A rabbit's fur is generally long and soft, brown or grey in colour and may have white underneath their short tail. The long ears of a rabbit are most likely an adaptation for detecting predators and helping them cool down.
Wild rabbits are rather uniform in body proportions and stance. UK rabbits (Orytolgaus cuniculus) originated in Spain and South West France. The rabbit was brought to England during the Roman occupation in the 1st century AD and again during the 12th century AD by the Normans. They were bred in captivity in both warrens and cages for their meat and fur.
The rabbit population is estimated to be 40 million and they generally breed from 5 months old. They can produce litters of up to 7 young, often doing so 4 or 5 times a year due to the fact that a rabbit's gestation period is only 28 to 31 days. Hence the term "breeding like rabbits". New born rabbits are naked, blind and helpless at birth. Mothers are remarkably inattentive to their young and almost absentee parents, commonly nursing their young only once per day and for just a few minutes.
In the 1950s, myxomatosis virus, a haemorrhagic disease, was "accidentally" released into the wild and the rabbit population was decreased significantly. However, over time the surviving rabbits have repopulated so that they are once again a common animal of the British countryside. Rabbits are a serious agricultural pest for farmers and gardeners eating and damaging crops and plants. The main predators of adult rabbits are the stoat and fox while young rabbits are often taken by birds of prey and weasels.
The male (buck) and the female (doe) rabbits generally measure 40-50 cm in length and have ears that measure 8.5 cm long. They have compact bodies with long, powerful hind legs. The European rabbit occupies open landscapes such as fields, parks and gardens. Rabbits are abundant in grassland areas where the soil allows them to make extensive, well drained burrows, but also where there are hedges or woodland to give shelter and cover.
Rabbits are herbivores who feed by grazing on grass, leafy weeds, vegetable matter, cereal crops and gnaw tree bark. Rabbits are copraphages which means they eat their first soft droppings and redigest them to extract as much nutrition as possible. The hard dry droppings are the result of the second passage through the digestive tract.
Rabbits usually graze in the early morning and evening. The first half hour will be intensive feeding but will be more selective thereafter. If the environment is non-threatening the rabbit will remain out of the burrow for many hours grazing at intervals.
The European rabbit is the most social of the rabbit species, sometimes forming groups in warrens of up to 20 individuals. They construct extensive burrow systems, called warrens. Warren tunnels are often 1-2 metres long but may be longer. The nest at the end of the tunnel is lined with grasses and soft belly fur. They use regular trails, which they scent mark with faecal pellets. Rabbits are active throughout the year and are generally nocturnal and they are also relatively silent. Other than loud screams when frightened or caught by a predator, the only sound signal known for most species is a loud foot thump made to indicate alarm or aggression.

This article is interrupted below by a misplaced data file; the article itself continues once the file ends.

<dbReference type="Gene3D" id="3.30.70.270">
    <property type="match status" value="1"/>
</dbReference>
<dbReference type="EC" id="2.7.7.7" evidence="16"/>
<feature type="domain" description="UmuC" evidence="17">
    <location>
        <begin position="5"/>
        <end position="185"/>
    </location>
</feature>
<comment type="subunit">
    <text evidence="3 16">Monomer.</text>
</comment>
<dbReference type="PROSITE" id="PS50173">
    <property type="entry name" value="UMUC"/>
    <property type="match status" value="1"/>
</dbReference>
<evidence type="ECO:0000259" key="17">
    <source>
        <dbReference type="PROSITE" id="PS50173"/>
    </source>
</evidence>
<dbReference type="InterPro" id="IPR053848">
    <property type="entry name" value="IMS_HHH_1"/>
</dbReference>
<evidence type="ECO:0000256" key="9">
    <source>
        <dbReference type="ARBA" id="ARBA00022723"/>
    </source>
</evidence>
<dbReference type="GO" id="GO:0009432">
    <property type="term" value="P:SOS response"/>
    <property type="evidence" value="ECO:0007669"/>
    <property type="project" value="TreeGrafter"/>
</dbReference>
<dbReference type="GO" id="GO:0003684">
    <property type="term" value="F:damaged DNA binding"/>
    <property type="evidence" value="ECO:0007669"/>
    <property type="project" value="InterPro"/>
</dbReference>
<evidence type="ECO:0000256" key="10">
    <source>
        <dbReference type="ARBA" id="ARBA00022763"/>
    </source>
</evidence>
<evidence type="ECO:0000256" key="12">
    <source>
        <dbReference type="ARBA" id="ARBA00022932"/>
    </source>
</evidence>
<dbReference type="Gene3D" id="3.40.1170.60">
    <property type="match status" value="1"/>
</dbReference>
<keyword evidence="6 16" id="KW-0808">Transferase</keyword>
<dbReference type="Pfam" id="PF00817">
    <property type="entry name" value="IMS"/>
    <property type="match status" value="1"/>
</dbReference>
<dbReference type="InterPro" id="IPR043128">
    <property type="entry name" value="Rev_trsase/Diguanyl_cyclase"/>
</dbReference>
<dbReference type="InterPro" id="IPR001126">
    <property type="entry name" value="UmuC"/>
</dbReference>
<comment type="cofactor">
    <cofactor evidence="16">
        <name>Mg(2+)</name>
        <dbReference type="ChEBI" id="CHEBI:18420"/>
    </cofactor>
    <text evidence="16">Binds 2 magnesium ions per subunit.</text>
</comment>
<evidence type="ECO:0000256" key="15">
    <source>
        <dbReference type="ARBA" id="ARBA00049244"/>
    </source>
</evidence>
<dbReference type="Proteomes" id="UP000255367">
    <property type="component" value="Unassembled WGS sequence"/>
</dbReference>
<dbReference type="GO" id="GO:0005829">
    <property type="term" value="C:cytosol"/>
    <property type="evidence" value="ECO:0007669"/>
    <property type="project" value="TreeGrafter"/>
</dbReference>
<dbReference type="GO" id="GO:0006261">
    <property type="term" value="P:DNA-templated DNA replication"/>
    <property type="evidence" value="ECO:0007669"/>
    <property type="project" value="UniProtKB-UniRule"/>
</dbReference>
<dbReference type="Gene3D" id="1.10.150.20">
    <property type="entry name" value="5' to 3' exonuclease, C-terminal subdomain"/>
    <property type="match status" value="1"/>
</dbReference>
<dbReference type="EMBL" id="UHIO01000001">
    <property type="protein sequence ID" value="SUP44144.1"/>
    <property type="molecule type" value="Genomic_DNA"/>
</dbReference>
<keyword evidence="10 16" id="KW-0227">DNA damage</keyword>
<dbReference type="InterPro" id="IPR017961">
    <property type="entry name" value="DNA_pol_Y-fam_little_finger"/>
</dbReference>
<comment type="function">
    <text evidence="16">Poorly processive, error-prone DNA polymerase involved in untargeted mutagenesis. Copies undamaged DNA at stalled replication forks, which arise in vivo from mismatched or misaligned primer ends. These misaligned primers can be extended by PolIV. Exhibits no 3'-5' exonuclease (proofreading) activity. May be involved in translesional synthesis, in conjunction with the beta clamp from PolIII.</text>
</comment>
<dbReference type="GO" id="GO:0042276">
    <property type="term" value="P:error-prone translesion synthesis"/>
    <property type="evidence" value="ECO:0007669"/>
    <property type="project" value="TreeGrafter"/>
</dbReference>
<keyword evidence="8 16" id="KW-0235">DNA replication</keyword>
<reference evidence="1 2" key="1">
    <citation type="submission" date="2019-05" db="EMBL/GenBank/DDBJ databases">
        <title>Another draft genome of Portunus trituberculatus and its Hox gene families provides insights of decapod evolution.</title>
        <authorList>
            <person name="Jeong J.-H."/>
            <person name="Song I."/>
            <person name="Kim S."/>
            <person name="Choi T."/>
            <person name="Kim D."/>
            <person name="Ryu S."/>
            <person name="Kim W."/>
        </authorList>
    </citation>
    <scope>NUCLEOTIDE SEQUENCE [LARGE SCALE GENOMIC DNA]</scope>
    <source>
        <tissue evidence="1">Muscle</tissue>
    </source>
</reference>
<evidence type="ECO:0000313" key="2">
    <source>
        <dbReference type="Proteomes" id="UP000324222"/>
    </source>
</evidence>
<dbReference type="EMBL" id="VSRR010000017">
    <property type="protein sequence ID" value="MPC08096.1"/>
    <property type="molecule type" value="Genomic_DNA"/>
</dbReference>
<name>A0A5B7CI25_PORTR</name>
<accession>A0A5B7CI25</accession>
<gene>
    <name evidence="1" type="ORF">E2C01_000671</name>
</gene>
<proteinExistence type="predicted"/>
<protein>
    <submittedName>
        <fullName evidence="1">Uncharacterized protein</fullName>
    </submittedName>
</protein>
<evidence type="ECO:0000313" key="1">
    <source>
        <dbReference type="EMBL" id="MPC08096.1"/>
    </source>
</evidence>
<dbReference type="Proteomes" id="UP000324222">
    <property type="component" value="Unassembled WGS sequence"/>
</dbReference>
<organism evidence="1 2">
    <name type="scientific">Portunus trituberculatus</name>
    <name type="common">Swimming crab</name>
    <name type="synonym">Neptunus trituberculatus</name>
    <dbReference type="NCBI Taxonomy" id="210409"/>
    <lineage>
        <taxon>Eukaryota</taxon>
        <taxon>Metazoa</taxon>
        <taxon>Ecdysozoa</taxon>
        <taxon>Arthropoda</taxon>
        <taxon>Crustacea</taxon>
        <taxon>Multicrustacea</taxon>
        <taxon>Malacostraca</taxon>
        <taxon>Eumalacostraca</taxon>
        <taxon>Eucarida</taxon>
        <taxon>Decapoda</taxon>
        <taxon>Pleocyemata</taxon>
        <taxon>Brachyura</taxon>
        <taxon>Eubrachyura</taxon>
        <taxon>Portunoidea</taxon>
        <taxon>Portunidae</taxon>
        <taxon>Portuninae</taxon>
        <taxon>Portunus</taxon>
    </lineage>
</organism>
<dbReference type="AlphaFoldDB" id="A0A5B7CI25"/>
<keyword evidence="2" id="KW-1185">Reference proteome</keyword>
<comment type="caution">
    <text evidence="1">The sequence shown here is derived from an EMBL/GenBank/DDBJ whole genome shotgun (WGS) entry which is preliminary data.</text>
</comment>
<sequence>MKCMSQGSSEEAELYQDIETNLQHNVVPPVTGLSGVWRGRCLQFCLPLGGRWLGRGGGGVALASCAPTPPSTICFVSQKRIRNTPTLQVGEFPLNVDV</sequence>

Scent has an important role in the communication systems of most rabbits. They use their well-developed glands throughout their body to rub them on fence posts trees and other objects to convey group identity, sex, age, social and reproductive status and mark territory. When in danger, rabbits tend to freeze and hide under cover. When chased by a predator, they engage in quick, irregular movement, as they attempt to evade or confuse their pursuer and bolt for the nearest hole.
Mother rabbits will often only visit their kittens once a day, to prevent predators from observing wherre their nests are. To overcome this lack of attention, rabbit milk is highly nutritious and among the richest of all mammals. The young grow very quickly and are weaned in about a month. Males (bucks) do not assist in rearing the kittens. The mother rabbit can become pregnant again 4 days after the birth of her kittens. Rabbits can live up to 9 years though most will not survive more than two years with the majority dying within the first few months.
Why control rabbits?
The Pest Act 1954 declared the UK as a Rabbit clearance area, land and property owners are required to control rabbit numbers on their land.
Seven to 10 rabbits can eat the same amount of food as one adult sheep, rabbits graze on crops, grassland and young trees.
Rabbits cause around 260 million pounds worth of damage every year.
Estimates place the rabbit population at 35 million to 40 million, growing 2 percent every year.
Rabbits cause millions of pounds of damage to agriculture each year.
In extreme conditions which are becoming more frequent such as a drought year, rabbits can remove too much vegetation which leads to soil erosion.
How Ace Mole Catching can help
We provide effective and humane solutions to your rabbit problems.
We will offer you a free, no obligation, survey and health and safety inspection providing recommendations for the most cost-effective solution for your particular problem, solutions may include:
Rabbit proof netting
Long, Drop or Lift Netting
Traps (Live Catch)
Infrared Night Vision Shooting
Purse nets and ferrets